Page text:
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Culture Forum

  1. 17 Apr '12 22:04
    I started doing my graded exams in June last year. I am now on grade 7. I was trying to work out a comp bit of rhythm for one of the pieces which has a lot of jazz chords in it, so I had to look a lot up on the internet because I couldn't tell you what a 9th or 13th was until a few weeks ago.

    I was playing a lot of 7ths in the piece as stated, and my music tutor said that I shouldn't play them. I should play 9th for one of them, 13th for another and then an 11th etc. I argued 'but it says 7th???' He said well it means 9th. I carried on arguing most confused. He said it's jazz, they expect you to play these chords, 7ths are boring.

    WTF?
  2. 18 Apr '12 01:38 / 2 edits
    Originally posted by Sicilian Sausage
    I started doing my graded exams in June last year. I am now on grade 7. I was trying to work out a comp bit of rhythm for one of the pieces which has a lot of jazz chords in it, so I had to look a lot up on the internet because I couldn't tell you what a 9th or 13th was until a few weeks ago.

    I was playing a lot of 7ths in the piece as stated, an confused. He said it's jazz, they expect you to play these chords, 7ths are boring.

    WTF?
    Not a musician, but I'm somewhat familiar with the basics.

    I found the following sites informative:

    "Now that the seventh chords are understood we can talk about the ninth, eleventh and thirteenth chords as well as the altered dominants. As a jazz musician it is expected that you would use these chords to embellish or enhance the basic seventh chords shown in most jazz lead sheets."
    http://www.johnhallguitar.com/blog/9_11_13th_chords_and_altered_dominants_dont_play_jazz_without_em

    The following explains some theory behind extended chords and a bit about their use in jazz:
    http://doc-snow.hubpages.com/hub/Understand-Chords-Beyond-Seventh-Chords-Chord-Extensions-Part-Four-of-a-Series
  3. 22 Apr '12 10:58
    Originally posted by ThinkOfOne
    Not a musician, but I'm somewhat familiar with the basics.

    I found the following sites informative:

    "Now that the seventh chords are understood we can talk about the ninth, eleventh and thirteenth chords as well as the altered dominants. As a jazz musician it is expected that you would use these chords to embellish or enhance the basic seventh chord ...[text shortened]... bpages.com/hub/Understand-Chords-Beyond-Seventh-Chords-Chord-Extensions-Part-Four-of-a-Series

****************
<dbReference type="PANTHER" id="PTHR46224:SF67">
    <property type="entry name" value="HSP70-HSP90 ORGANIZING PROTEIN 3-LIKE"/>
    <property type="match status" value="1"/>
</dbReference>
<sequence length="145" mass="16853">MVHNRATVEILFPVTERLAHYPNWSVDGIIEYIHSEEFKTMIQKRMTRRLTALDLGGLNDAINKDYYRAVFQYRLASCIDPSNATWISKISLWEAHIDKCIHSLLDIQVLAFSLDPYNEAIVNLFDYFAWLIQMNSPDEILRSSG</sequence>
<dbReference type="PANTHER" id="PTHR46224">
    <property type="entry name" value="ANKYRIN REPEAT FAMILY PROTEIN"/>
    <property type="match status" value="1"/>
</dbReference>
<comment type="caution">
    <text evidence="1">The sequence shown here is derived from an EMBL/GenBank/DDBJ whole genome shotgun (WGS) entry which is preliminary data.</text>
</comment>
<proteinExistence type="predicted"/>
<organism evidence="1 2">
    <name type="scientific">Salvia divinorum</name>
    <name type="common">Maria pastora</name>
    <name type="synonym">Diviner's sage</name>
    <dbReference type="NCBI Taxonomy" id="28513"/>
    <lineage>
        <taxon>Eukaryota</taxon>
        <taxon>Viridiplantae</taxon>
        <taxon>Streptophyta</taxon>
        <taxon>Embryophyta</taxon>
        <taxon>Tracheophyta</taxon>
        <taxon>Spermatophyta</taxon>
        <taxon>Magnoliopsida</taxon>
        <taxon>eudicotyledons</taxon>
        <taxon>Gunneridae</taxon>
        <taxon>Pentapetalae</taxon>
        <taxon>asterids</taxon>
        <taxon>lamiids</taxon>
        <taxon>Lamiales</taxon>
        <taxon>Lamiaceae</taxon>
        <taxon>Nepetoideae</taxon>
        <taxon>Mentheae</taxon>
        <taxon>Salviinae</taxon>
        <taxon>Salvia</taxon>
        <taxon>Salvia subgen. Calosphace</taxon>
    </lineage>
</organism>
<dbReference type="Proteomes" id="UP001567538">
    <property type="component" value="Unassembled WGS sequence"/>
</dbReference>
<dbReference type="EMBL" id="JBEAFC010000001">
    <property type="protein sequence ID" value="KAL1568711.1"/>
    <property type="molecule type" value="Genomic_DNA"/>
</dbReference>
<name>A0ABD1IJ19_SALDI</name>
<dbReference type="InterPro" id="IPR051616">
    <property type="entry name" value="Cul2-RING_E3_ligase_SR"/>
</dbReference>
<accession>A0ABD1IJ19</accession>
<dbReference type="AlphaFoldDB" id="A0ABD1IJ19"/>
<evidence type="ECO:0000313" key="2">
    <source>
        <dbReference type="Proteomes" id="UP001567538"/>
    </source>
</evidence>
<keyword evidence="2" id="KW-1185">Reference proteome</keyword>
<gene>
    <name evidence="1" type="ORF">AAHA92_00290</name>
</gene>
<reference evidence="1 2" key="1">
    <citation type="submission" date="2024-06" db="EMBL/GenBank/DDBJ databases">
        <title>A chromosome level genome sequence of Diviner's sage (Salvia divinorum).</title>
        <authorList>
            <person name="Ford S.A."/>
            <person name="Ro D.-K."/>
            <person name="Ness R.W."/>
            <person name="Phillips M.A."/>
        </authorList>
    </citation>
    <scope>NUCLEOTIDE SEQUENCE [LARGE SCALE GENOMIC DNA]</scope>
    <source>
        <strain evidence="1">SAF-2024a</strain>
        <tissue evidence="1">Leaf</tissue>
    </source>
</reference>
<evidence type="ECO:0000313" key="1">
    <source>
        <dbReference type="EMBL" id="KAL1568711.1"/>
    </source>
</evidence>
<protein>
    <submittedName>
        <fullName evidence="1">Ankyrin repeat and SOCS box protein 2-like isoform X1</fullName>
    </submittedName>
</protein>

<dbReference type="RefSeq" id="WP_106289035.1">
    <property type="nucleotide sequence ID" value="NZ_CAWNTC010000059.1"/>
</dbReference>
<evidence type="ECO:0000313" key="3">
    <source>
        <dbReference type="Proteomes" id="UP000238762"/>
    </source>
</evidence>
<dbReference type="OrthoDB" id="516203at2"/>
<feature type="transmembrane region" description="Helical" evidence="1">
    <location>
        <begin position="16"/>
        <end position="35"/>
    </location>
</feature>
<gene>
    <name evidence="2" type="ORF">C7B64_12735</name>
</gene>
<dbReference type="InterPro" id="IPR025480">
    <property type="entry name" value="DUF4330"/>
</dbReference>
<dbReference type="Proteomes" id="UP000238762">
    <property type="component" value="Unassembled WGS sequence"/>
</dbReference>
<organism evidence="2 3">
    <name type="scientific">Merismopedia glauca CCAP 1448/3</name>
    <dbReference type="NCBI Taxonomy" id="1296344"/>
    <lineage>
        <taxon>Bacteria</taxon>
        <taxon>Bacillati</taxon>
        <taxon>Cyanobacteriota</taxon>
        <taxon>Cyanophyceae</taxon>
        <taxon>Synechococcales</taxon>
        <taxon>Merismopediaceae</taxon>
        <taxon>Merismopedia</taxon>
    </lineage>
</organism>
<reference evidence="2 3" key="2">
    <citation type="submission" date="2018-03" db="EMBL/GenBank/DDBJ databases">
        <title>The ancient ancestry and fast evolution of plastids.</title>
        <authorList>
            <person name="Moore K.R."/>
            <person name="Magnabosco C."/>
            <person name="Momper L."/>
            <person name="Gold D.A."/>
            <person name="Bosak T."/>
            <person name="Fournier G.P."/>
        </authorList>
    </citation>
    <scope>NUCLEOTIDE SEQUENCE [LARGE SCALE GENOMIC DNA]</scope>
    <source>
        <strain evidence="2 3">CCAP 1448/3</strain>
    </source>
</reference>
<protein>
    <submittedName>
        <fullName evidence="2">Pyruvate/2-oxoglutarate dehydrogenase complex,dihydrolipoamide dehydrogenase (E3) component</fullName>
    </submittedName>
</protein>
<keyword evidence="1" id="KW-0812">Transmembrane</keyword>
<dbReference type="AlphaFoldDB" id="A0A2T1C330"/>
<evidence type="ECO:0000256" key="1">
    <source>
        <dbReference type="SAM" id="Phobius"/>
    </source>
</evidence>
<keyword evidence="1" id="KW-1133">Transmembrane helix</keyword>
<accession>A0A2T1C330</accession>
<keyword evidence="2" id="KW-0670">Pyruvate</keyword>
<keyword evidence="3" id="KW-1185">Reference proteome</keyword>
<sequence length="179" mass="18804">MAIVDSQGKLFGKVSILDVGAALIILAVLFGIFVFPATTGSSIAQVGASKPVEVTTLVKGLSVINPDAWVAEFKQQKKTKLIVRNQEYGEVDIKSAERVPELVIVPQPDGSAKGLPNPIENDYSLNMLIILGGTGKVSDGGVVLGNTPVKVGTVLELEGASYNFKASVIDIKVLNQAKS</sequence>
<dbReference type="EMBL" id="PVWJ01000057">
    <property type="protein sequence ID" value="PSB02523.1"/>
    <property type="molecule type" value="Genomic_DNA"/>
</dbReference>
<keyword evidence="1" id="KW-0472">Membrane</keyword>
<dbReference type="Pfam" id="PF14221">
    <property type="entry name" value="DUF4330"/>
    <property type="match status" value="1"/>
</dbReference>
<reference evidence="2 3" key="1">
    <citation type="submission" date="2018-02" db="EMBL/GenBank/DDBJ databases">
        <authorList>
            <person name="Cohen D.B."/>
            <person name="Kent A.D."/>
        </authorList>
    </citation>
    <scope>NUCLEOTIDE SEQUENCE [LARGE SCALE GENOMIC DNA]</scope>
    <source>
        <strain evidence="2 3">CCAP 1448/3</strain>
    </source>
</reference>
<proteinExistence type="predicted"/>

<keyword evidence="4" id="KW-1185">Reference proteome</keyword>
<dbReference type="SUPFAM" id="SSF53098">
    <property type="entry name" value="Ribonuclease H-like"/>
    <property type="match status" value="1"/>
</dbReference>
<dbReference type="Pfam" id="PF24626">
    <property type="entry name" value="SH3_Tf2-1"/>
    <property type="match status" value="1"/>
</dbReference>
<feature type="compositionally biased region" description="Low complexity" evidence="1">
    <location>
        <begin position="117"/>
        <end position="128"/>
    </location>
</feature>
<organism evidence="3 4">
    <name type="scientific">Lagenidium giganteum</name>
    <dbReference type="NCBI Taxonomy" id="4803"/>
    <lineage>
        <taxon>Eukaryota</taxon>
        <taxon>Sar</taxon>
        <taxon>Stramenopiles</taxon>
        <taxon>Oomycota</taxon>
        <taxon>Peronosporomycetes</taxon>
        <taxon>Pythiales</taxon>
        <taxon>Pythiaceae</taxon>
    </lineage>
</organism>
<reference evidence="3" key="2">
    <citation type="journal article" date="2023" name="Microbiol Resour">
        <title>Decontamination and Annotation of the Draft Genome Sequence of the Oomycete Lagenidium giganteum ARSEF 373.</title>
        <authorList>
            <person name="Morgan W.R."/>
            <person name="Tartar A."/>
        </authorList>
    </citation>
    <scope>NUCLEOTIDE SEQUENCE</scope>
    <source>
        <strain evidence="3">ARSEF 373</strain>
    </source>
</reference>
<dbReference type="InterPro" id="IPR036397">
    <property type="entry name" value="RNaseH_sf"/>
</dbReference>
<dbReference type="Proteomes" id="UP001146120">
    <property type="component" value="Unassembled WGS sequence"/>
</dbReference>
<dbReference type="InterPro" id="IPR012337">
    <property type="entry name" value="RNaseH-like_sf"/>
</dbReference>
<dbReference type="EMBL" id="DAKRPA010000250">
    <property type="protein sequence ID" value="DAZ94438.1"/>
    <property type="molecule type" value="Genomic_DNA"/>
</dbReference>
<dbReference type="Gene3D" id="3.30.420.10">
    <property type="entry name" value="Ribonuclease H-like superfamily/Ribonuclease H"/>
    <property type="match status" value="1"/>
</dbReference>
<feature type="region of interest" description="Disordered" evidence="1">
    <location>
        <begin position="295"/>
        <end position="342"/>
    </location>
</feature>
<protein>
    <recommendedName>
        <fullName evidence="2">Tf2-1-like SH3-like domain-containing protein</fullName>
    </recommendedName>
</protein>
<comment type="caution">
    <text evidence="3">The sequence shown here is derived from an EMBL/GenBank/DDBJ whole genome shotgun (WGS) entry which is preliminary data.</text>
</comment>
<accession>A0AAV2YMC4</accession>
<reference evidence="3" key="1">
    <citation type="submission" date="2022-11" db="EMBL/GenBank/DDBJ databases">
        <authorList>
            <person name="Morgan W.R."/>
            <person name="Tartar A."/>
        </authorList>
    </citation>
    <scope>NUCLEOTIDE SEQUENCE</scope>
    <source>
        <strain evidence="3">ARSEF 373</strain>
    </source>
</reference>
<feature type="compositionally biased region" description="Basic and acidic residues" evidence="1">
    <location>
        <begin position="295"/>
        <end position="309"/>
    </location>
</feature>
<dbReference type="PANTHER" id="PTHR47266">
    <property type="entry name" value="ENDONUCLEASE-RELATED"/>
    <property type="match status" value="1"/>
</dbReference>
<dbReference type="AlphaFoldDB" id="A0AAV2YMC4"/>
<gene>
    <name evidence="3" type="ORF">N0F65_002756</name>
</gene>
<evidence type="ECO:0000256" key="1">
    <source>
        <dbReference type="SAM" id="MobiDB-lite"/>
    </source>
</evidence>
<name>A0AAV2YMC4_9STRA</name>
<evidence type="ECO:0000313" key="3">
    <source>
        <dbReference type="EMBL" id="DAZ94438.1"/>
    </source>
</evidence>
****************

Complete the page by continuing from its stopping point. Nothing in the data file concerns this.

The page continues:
Okay cheers. Thank you for the insight.
  4. Standard member ivan2908
    SelfProclaimedTitler
    22 Apr '12 17:13
    Originally posted by Sicilian Sausage
    I started doing my graded exams in June last year. I am now on grade 7. I was trying to work out a comp bit of rhythm for one of the pieces which has a lot of jazz chords in it, so I had to look a lot up on the internet because I couldn't tell you what a 9th or 13th was until a few weeks ago.

    I was playing a lot of 7ths in the piece as stated, an ...[text shortened]... confused. He said it's jazz, they expect you to play these chords, 7ths are boring.

    WTF?
    it depends on your level but it´s quite common for more advanced players to substitute "basic" things like 7ths with more "advanced" harmonies and progressions. What is funny though, every teacher will tell you different things about the subject even though all of them might be very good instrumentalists.
  5. 09 Jun '12 22:21
    Originally posted by ivan2908
    it depends on your level but it´s quite common for more advanced players to substitute "basic" things like 7ths with more "advanced" harmonies and progressions. What is funny though, every teacher will tell you different things about the subject even though all of them might be very good instrumentalists.
    How do. I can appreciate that now. it just seemed strange that at the time I was told that if a piece of music said Cm7 then a different chord could or should be played. It makes sense now but at the time I though written musc was rigid and what it said, you played.
    Cheers

    Jim
  6. Subscriber Suzianne
    Misfit Queen
    20 Jun '12 14:44
    Originally posted by Sicilian Sausage
    How do. I can appreciate that now. it just seemed strange that at the time I was told that if a piece of music said Cm7 then a different chord could or should be played. It makes sense now but at the time I though written musc was rigid and what it said, you played.
    Cheers

    Jim
    Having played a variety of different genres of music on different instruments, I'd say that for the most part this is true. What is written is what you play, for 90% of the music out there.

    Jazz, however, is different, as is Blues (kissing cousins, they are). Jazz (and, to a lesser extent, Blues) has improvisation as its foundation. Study up on what people like Miles Davis and John Coltrane brought to the music world (some of it is very arcane, especially Coltrane's best contributions), and this will become clear. I'm talking not only of their performances, but their views on the theory behind their music.